To search or not-to-search, that is the question?

To search or not-to-search, that is the question?

Quite often I find myself advising local businesses on how to best safeguard their confidential information from departing employees. My answer is simple – be sure to incorporate well-drafted restraint of trade provisions in the employment agreement. Information which is commercially sensitive to a business can potentially harm that business if it gets released into the wrong hands (particularly those of a competitor). Therefore, it is imperative that an employee is contractually obligated to return any company-owned information to the employer before he departs. A breach of a well-drafted restraint of trade provision entitles the employer to issue a claim for breach of contract.

But, what happens if the departing employee still can’t be trusted to comply?

What urgent action can an employer take to make sure that confidential information does not fall into the wrong hands even if it has assurances from the departing employee?

Well, the Employment Court in the recent decision of Hynds Pipe Systems Limited v Forsyth has just provided some well-needed advice. A “search order” should be the first port of call!
In Hynds, the employer had genuine concerns that Mr F was not intending to comply with his contractual restraint of trade provisions. On the basis that he had worked in a senior role (Business Development Manager) for a long-time and been exposed to highly sensitive information concerning its business affairs (such as pricing and commission structures), the employer was not prepared to take any chances when it realised that Mr F was off to work for a major competitor. Instead of waiting-to-see, the employer began internal surveillance of Mr F’s activities which confirmed that he had indeed copied multiple files, forwarded many emails and documents to his personal ‘Gmail’ account, and deleted a large number of important commercial documents from his work computer.

Hynds immediately filed a successful application with the Employment Court for a search order authorising it to search and inspect Mr F’s devices (personal and work). Mr F was not made aware of the application and was not privy to any legal proceedings. He was taken completely off guard when agents of the company attended his home (24 hours later) to execute the search orders by seizing his devices. Not surprisingly, Mr F refused to hand-over the devices and threatened legal action for the invasion of his privacy. The agents then left his home empty-handed.

Not to be perturbed, Hynds revisited the Employment Court to seek another order, this time for ‘contempt of Court’ based on Mr F’s refusal to hand-over the devices and comply with the original search order. Hynds argued that Mr F’s flagrant disregard of the order must not go unpunished and that a criminal sanction should be imposed. In response, Mr F questioned the legal-standing of the Employment Court by arguing that i) search orders could not be granted in an employment context, only in commercial High Court proceedings; and ii), it had no legal authority or power to award a criminal punishment (it was not a criminal Court).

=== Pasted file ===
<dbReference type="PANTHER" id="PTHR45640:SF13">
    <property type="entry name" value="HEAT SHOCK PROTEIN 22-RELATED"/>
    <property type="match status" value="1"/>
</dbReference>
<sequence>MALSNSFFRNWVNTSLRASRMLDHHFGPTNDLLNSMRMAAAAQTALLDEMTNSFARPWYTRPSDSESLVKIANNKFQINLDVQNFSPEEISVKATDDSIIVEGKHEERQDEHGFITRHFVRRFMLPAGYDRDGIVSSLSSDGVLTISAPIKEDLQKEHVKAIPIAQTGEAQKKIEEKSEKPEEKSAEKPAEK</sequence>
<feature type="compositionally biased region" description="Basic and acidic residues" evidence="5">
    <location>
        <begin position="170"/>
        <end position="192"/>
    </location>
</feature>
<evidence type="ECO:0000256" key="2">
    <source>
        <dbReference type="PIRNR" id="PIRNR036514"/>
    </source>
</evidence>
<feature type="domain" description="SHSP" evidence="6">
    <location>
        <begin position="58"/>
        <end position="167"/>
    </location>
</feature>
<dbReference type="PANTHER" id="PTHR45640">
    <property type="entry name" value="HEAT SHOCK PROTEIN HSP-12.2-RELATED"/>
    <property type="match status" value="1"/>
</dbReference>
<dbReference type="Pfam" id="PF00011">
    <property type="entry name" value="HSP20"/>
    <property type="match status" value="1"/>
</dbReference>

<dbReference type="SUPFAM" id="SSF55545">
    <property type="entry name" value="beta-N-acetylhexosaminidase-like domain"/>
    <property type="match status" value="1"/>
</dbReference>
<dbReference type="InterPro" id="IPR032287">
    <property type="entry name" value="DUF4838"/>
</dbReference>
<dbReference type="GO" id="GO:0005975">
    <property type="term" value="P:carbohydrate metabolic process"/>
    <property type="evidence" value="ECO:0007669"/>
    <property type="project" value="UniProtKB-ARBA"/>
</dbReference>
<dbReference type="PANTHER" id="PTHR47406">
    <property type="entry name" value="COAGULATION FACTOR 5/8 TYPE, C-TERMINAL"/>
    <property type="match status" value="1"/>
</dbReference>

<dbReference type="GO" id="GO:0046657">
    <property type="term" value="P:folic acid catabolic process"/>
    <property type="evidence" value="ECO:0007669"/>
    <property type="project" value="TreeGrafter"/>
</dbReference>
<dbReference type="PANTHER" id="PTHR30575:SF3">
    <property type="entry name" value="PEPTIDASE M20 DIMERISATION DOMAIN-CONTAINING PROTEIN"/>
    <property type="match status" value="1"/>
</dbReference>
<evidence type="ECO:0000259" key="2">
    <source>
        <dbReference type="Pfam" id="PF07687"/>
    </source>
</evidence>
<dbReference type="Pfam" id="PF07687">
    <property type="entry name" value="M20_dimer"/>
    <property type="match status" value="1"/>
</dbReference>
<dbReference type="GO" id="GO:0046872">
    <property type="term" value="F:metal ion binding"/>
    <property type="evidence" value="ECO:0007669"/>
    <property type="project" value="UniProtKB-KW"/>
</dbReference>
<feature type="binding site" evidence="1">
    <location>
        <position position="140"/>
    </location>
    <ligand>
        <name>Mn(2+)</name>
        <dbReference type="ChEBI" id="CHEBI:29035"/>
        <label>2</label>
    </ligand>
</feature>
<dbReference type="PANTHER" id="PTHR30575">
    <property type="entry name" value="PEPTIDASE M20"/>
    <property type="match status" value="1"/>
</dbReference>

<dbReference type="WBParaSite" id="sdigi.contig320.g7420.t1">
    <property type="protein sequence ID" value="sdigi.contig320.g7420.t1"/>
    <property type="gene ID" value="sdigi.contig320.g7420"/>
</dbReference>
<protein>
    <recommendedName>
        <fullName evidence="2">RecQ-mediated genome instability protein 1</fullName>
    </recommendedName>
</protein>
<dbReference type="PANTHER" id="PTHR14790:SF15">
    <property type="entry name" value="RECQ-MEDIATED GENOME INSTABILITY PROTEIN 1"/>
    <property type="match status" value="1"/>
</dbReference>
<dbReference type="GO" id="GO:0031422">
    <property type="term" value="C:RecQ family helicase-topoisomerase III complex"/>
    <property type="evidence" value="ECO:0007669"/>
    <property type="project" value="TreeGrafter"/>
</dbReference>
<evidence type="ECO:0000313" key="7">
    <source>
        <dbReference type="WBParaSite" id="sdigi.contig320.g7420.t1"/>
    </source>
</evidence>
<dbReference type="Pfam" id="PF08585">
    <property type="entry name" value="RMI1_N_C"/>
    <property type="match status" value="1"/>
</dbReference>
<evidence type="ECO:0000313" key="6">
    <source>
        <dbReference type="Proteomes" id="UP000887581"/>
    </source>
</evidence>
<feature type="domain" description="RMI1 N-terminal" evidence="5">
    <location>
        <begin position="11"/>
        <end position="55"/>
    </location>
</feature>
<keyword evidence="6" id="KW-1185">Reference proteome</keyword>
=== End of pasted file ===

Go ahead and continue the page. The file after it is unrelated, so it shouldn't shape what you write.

Not so! Whilst the scope of the Employment Court’s power to grant a search order and enforce punishment for contempt has been unsettled in law for some time, the position has this week been confirmed. An employer is perfectly entitled to apply to the Court seeking an order without notice (to the departing employee) that it wishes to search and inspect personal devices where it has genuine concerns that harm may result to its business if commercially sensitive information is at risk of being misused. The Employment Court has both a statutory and inherent legal power to make a search order (this power is not just reserved for commercial / High Court matters). Further, if the individual named in the order (in this case, Mr F) fails to comply, then the employer has every right to go back to that Court and seek an order for contempt which may see that individual fined and/or imprisoned for a term not exceeding 3 months. Failing to comply with an Employment Court order is a clear example of contempt which undermines the integrity of the judicial system and must be punished. It is a criminal offence worthy of criminal sanction.


So, what should a worried employer do in circumstances similar to those in Hynds – search, or not-to-search? Definitely search!


Apply to the Employment Court and seek an urgent without notice search order seeking access to any files / devices which you believe may contain information which is deemed commercially sensitive to your business, which if placed in the wrong hands could risk harm to your business. Should your departing employee fail to comply, then the threat of criminal sanction such as a spell in prison or a rather hefty fine, might be just enough to tempt them to think again!